[Read on for a description of every Metroid game ever released in the US, and my completion of them all in 2013.]
As 2012 came to a close, I really enjoyed my opportunity to tackle every Resident Evil, Tony Hawk, Kingdom Hearts, and Wario game ever. In 2013, I took on Mega Man Classic, Mega Man X, Devil May Cry, God of War, and the two new Zelda games.
Before I embark upon the journey of gaming in 2014 however (and all of the Quests that it entails), I have one more Carter’s Quest to share with the world.
The original Metroid, Metroid II, and Super Metroid were among my first ever gaming experiences. Although they were years part and on completely different systems, I felt like they all added to my growth as a gaming enthusiast. They all taught me how to observe my surroundings at all times, which would come in handy for Demon’s and Dark Souls years later. They instructed me on the art of cartography, and helped me understand world maps and minimaps for years to come in various RPGs and MMOs. They also helped my twitch skills, which would assist me in my competitive FPS days.
But most of all, they allowed me to escape to another world whenever I needed them to, because it wasn’t hard to get sucked into a Metroid game. A really cool factoid about the Metroid series is the realization that there were never more than two Metroid games for any given console or handheld — a true testament to how the series never truly feels over-saturated. It’s also one of the first games to ever feature a formidable female protagonist, so it was even culturally relevant at the time.
If you haven’t joined me on my Quests before, the way they work is pretty simple. It’s kind of like a retrospective, but rather than just give you an overview of a franchise, I’ll generally let you know what I thought of the game when it was released, and what I think of it now.
Some games I didn’t know all that well until I replayed them, and for those, I’ll provide an “extended thoughts” section for each applicable entry.
Metroid – NES [Owned], Game Boy Advance, Virtual Console, 3DS eShop [Owned]
The concept of granting players permanent upgrades was not a standard mechanic back in the NES era. Most games relegated themselves to temporary, fleeting power-ups — but not Metroid. Getting the Morph Ball and the Screw Attack was a life-changing experience. You actually felt like you were achieving something permanent as you went on your journey with Samus. Another cool aspect of the game is the fact that you essentially “level up” by beating bosses to extend your ammo count, and finding Energy Tanks to increase your HP.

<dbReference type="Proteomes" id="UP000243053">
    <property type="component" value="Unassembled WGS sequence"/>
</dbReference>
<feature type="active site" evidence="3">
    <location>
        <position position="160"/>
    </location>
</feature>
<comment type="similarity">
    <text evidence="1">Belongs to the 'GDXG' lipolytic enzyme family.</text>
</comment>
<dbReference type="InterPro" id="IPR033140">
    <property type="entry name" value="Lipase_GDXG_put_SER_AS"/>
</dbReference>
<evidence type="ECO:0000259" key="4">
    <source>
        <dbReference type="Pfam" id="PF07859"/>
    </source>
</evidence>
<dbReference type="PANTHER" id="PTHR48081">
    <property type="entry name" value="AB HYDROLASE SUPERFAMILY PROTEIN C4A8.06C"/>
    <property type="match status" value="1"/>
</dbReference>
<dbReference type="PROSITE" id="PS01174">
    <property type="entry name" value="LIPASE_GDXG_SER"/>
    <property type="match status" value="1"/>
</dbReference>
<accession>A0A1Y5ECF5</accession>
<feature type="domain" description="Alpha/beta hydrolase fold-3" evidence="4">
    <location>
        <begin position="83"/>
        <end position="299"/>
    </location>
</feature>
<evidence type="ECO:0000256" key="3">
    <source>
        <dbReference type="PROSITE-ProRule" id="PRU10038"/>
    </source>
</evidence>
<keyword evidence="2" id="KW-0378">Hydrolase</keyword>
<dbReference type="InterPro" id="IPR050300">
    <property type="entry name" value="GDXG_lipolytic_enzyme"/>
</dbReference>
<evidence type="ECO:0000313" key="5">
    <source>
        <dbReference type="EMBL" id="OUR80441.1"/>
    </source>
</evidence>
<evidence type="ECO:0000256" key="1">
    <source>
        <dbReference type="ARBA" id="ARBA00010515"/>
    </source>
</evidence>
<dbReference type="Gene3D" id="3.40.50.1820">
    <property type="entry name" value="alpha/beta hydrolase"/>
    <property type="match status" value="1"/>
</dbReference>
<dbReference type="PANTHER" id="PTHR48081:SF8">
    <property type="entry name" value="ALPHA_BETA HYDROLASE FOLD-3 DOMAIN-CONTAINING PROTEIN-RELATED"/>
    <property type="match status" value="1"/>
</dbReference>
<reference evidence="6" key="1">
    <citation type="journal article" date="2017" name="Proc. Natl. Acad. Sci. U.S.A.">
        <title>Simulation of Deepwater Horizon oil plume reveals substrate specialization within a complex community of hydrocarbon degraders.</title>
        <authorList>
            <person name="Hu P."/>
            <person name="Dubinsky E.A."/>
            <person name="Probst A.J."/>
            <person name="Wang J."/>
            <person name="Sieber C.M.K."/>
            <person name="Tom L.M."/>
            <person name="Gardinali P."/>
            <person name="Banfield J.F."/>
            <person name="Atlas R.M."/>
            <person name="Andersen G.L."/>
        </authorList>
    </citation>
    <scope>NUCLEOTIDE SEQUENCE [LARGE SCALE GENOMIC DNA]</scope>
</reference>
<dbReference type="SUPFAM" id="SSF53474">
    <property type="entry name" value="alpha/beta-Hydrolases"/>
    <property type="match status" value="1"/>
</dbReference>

In addition to the sprawling open-world map, Metroid also introduced a concept that was fairly unknown to the gaming world, intended or not: sequence breaking. In a nutshell, sequence breaking is the idea of going to areas “you’re not supposed to go to yet” in order to progress through the game, and/or locate new items. This concept would be perfectly realized in Super Metroid, and would slowly cease to exist as game design progressed into more complicated overworlds.
I’ll fully admit: even though I play this game regularly, it has not aged well. Those who want to experience Samus’ initial outing will most likely want to spring for Zero Mission, which is a re-imagining of the canon, and a remake of the first game.
Metroid II: Return of Samus – Game Boy, 3DS eShop [Owned]
Return of Samus was an odd game indeed. In fact, it’s potentially the strangest (and most confusing) game in the entire franchise. Part of the reason is due to the small screen of the original brick Game Boy, among many other facets like a confusing world map, similar-looking areas, and more vexing design choices. Even still, hunting down the titular horrifying creatures was both scary, and fun.